the first sentance of the definition makes a positive statement about what Fascism is, that being
    "a set of ideologies and practices that seeks to place the nation, defined in exclusive biological, cultural, and/or historical terms, above all other sources of loyalty, and to create a mobilized national community"
    or, you were talking about the section you quoted re. opposition to socialism/feminism, but I don't see why this is a problem, since positive definitions were given elsewhere in the definition (and in the first sentance quoted above), and since describing Fascism also refers to a historical movement, it makes sense to describe which movements it acted against at the time. A definition of Capitalism wouldn't need to mention it was 'anti-Communism', but wouldn't become bad or wrong if it did.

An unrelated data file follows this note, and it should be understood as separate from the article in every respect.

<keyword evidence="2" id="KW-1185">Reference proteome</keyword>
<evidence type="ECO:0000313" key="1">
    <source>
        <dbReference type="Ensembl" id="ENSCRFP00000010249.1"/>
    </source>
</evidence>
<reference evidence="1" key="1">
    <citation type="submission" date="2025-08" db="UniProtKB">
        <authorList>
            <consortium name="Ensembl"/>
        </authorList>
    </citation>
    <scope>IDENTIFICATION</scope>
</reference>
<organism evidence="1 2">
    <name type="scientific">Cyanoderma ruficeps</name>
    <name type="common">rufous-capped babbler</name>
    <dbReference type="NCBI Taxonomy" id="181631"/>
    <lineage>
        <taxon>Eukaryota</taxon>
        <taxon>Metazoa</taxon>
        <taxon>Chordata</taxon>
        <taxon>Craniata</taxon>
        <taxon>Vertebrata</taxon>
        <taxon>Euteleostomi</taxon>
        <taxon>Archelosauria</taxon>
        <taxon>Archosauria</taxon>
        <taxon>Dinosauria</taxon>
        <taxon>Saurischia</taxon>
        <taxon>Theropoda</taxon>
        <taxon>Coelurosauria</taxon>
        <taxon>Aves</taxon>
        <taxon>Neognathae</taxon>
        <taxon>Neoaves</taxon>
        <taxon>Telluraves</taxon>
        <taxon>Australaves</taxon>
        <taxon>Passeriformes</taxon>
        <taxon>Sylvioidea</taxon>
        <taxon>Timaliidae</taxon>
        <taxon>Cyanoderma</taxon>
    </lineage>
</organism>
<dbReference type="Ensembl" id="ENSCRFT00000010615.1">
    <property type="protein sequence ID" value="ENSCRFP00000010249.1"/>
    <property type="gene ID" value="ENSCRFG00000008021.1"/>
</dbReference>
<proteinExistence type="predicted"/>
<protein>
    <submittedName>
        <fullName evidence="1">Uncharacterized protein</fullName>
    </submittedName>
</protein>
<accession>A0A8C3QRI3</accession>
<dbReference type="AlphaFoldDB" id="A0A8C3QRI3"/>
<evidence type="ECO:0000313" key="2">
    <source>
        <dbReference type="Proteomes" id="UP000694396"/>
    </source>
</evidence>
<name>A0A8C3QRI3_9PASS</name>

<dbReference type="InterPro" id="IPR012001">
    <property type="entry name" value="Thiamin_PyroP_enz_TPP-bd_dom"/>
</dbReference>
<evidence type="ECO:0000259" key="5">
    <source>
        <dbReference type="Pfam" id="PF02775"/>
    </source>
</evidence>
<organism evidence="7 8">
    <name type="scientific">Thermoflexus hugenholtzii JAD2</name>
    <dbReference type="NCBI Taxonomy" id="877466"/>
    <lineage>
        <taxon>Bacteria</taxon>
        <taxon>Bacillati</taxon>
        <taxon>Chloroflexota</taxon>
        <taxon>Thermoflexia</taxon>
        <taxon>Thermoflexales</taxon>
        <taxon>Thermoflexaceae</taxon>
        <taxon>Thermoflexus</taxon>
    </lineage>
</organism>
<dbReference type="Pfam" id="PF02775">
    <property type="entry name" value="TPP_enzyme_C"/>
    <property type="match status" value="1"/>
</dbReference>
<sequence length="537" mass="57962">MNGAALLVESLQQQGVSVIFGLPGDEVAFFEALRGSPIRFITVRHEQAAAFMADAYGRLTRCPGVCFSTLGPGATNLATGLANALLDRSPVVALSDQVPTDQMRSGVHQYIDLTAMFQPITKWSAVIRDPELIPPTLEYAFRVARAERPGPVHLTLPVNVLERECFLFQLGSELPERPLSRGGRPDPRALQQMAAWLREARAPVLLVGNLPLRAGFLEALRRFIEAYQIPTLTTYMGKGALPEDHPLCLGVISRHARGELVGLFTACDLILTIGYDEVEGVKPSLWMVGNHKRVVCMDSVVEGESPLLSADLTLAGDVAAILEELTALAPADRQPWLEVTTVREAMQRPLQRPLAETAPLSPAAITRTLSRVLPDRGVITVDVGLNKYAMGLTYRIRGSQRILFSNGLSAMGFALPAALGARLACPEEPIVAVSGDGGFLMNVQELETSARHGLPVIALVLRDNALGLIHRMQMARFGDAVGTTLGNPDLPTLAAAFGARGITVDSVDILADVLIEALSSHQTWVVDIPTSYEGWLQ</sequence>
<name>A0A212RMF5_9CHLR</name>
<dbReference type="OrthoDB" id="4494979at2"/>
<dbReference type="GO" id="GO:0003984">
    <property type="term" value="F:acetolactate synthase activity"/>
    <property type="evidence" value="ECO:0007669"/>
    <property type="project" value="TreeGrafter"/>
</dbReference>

Quote Originally Posted by GroeneWolf View Post
    In light of this one could state that there is practically speaking no real right wing movement anymore in main stream politics. It is more far left vs normal left.
    Or that political taxonomies from the political situation in France 200 years ago aren't much use today.

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    Quote Originally Posted by Renwein View Post
    That's an extremely narrow view of what the 'political right' is, used by (usually american) free-market liberarian types who identify themselves positively as 'right wing' (in a contemporary american sense) and wish to bash their opponents as 'socialist', government policies they disagree with as 'socialist', while also relieving themselves of association with so-called 'right wing' politics such as Fascism by making a definition which conveinently allows them to classify that as a form of 'socialism' and
    hence a so called ''left wing'' movement as well.
    Like you yourself say in your last sentence, the existing pol;itical taxonomies are indeed quite obsolete. Fascism tried, in it's own way, to break free from the boundaries of modernism, which is the basis of today's political dichotomy. And this dichotomy is the measure for all current ideologies, whether it fits the movements themselves or not.